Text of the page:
Archive for July, 2016

Reading Ramblings – August 7, 2016

July 31, 2016

Reading Ramblings

Date: 12th Sunday after Pentecost ~ August 7, 2016 ~ Apostle’s Creed, Second Article

Texts: Job 19:23-27; Psalm 130; Galatians 3:10-14; John 1:1-5

Context: ** We continue in our alternate text selections for the remainder of the liturgical year in order to preach through Luther’s Small Catechism. **

The Ten Commandments guide the Christian in how to live their life, but begin with commands to love God above all things and honor his name. But who is this God that is above all other gods, and whose name is holy? The Apostles’ Creed answers this question based on God’s self-disclosure in Scripture. Each of the three articles of the Apostle’s Creed deals with one person or aspect of the three-in-one God described in the Bible.

Job 19:23-27 – Job is considered to be one of the oldest books in the Bible, or at the very least, one of the oldest experiences/time frames described in the Bible, roughly on par with the time of Abraham and the Patriarchs. It presumes a time when there is no priesthood and when fathers as heads of households offered sacrifices on behalf of their family, which puts Job well before Exodus (circa 1400-100 BC), and therefore before the migration to Egypt at the end of Jacob’s life, roughly 400 years earlier.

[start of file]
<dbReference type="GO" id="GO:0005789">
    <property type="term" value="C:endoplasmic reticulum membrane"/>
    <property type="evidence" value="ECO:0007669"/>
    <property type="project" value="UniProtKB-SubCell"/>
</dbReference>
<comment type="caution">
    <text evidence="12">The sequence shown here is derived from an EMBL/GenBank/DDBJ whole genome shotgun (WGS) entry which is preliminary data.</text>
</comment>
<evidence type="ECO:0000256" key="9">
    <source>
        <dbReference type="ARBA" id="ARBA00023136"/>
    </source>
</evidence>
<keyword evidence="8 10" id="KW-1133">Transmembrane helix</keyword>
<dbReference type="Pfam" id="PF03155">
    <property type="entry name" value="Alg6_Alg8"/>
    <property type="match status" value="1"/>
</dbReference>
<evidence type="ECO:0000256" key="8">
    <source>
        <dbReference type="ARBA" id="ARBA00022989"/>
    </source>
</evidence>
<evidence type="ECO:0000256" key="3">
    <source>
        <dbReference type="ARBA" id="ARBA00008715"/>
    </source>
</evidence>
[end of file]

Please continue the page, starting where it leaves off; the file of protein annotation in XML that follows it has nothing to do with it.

Job suffers greatly. He is presented with various suggestions on how to cope with his suffering. His wife suggests that he curse God and die (Job 2:9). His friends suggest that Job has somehow failed to live as God expects and is being punished for it. They urge him to make restitution to God so that God will be nice to him. Job refuses all of these options, instead insisting that it is only God who can explain his suffering. Halfway through this amazing book, Job cries out for a redeemer, for one who will stand with him to vindicate him. So sure is Job that this redeemer does exist and will come for him, that he wishes his petition to this redeemer were written indelibly for the generations to follow and see. His hope is confident, and not even death itself will put an end to that hope. Job’s hope is that even after he is dead, he will see this redeemer with his own eyes. It’s a stunning message of hope and confidence in the Good News of Jesus, God’s redeemer for creation, and in the resurrection we are promised through Christ.

If we wish to settle for Jesus the Moral Example or Jesus the Kindly Teacher, we miss greatly the mark. In the midst of our darkest moments and deepest despair, we need Jesus the Redeemer, the one who rescues us, and from whom not even death can separate us.

Psalm 130 – A beautiful expression of hope and faith in our redeemer God! The speaker cries out in despair and woe. Only the Lord can hear her pleas for help. She does not claim righteousness as her leverage for God’s attention – she is just as sinful as everyone else. Yet she also knows that the Lord is forgiving. It may sound strange that forgiveness should be a reason to fear God, but consider the implications. If we need God’s forgiveness, it means a) we are not righteous on our own, b) we cannot make ourselves righteous or adequately atone for our sinfulness, c)there are repercussions to our sinfulness, therefore d) God must either forgive or we must all bear the consequences of our sin. God is not to be feared because of his mercy and forgiveness, but rather because the need for mercy and forgiveness from him clearly show us our broken and hopeless situation, left to our own devices.